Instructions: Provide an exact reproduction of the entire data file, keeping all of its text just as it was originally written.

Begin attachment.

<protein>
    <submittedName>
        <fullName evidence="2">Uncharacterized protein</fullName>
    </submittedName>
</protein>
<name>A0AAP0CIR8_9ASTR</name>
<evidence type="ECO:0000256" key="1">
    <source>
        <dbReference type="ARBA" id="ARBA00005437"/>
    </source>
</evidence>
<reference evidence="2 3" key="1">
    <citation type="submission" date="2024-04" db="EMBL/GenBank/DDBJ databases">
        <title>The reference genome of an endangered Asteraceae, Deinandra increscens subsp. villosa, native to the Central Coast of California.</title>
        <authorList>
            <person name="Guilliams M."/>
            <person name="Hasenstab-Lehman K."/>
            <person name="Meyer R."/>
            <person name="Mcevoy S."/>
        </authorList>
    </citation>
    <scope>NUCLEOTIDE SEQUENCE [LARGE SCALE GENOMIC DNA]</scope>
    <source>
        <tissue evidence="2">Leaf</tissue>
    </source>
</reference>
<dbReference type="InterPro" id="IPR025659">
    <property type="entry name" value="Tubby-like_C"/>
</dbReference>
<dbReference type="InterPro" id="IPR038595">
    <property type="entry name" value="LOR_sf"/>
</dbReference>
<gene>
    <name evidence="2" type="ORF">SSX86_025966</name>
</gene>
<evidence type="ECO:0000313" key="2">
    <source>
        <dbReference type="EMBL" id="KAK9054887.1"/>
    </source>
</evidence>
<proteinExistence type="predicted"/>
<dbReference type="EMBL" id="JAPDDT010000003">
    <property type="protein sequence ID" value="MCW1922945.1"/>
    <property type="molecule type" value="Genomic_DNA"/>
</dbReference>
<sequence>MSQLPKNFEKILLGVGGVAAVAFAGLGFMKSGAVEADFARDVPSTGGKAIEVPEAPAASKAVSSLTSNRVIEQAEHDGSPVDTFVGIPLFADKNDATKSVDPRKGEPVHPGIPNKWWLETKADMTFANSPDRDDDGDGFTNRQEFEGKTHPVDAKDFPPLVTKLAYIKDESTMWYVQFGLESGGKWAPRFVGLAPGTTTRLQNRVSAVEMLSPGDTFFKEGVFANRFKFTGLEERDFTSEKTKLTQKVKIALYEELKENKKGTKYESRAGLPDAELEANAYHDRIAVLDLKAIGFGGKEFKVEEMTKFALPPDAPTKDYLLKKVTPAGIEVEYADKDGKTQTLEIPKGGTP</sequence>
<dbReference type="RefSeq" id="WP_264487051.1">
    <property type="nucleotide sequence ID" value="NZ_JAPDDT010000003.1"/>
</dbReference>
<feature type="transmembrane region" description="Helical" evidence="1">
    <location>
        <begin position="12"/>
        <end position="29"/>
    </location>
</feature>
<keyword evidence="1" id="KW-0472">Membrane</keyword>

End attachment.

<protein>
    <submittedName>
        <fullName evidence="2">Uncharacterized protein</fullName>
    </submittedName>
</protein>
<name>A0AAP0CIR8_9ASTR</name>
<evidence type="ECO:0000256" key="1">
    <source>
        <dbReference type="ARBA" id="ARBA00005437"/>
    </source>
</evidence>
<reference evidence="2 3" key="1">
    <citation type="submission" date="2024-04" db="EMBL/GenBank/DDBJ databases">
        <title>The reference genome of an endangered Asteraceae, Deinandra increscens subsp. villosa, native to the Central Coast of California.</title>
        <authorList>
            <person name="Guilliams M."/>
            <person name="Hasenstab-Lehman K."/>
            <person name="Meyer R."/>
            <person name="Mcevoy S."/>
        </authorList>
    </citation>
    <scope>NUCLEOTIDE SEQUENCE [LARGE SCALE GENOMIC DNA]</scope>
    <source>
        <tissue evidence="2">Leaf</tissue>
    </source>
</reference>
<dbReference type="InterPro" id="IPR025659">
    <property type="entry name" value="Tubby-like_C"/>
</dbReference>
<dbReference type="InterPro" id="IPR038595">
    <property type="entry name" value="LOR_sf"/>
</dbReference>
<gene>
    <name evidence="2" type="ORF">SSX86_025966</name>
</gene>
<evidence type="ECO:0000313" key="2">
    <source>
        <dbReference type="EMBL" id="KAK9054887.1"/>
    </source>
</evidence>
<proteinExistence type="predicted"/>
<dbReference type="EMBL" id="JAPDDT010000003">
    <property type="protein sequence ID" value="MCW1922945.1"/>
    <property type="molecule type" value="Genomic_DNA"/>
</dbReference>
<sequence>MSQLPKNFEKILLGVGGVAAVAFAGLGFMKSGAVEADFARDVPSTGGKAIEVPEAPAASKAVSSLTSNRVIEQAEHDGSPVDTFVGIPLFADKNDATKSVDPRKGEPVHPGIPNKWWLETKADMTFANSPDRDDDGDGFTNRQEFEGKTHPVDAKDFPPLVTKLAYIKDESTMWYVQFGLESGGKWAPRFVGLAPGTTTRLQNRVSAVEMLSPGDTFFKEGVFANRFKFTGLEERDFTSEKTKLTQKVKIALYEELKENKKGTKYESRAGLPDAELEANAYHDRIAVLDLKAIGFGGKEFKVEEMTKFALPPDAPTKDYLLKKVTPAGIEVEYADKDGKTQTLEIPKGGTP</sequence>
<dbReference type="RefSeq" id="WP_264487051.1">
    <property type="nucleotide sequence ID" value="NZ_JAPDDT010000003.1"/>
</dbReference>
<feature type="transmembrane region" description="Helical" evidence="1">
    <location>
        <begin position="12"/>
        <end position="29"/>
    </location>
</feature>
<keyword evidence="1" id="KW-0472">Membrane</keyword>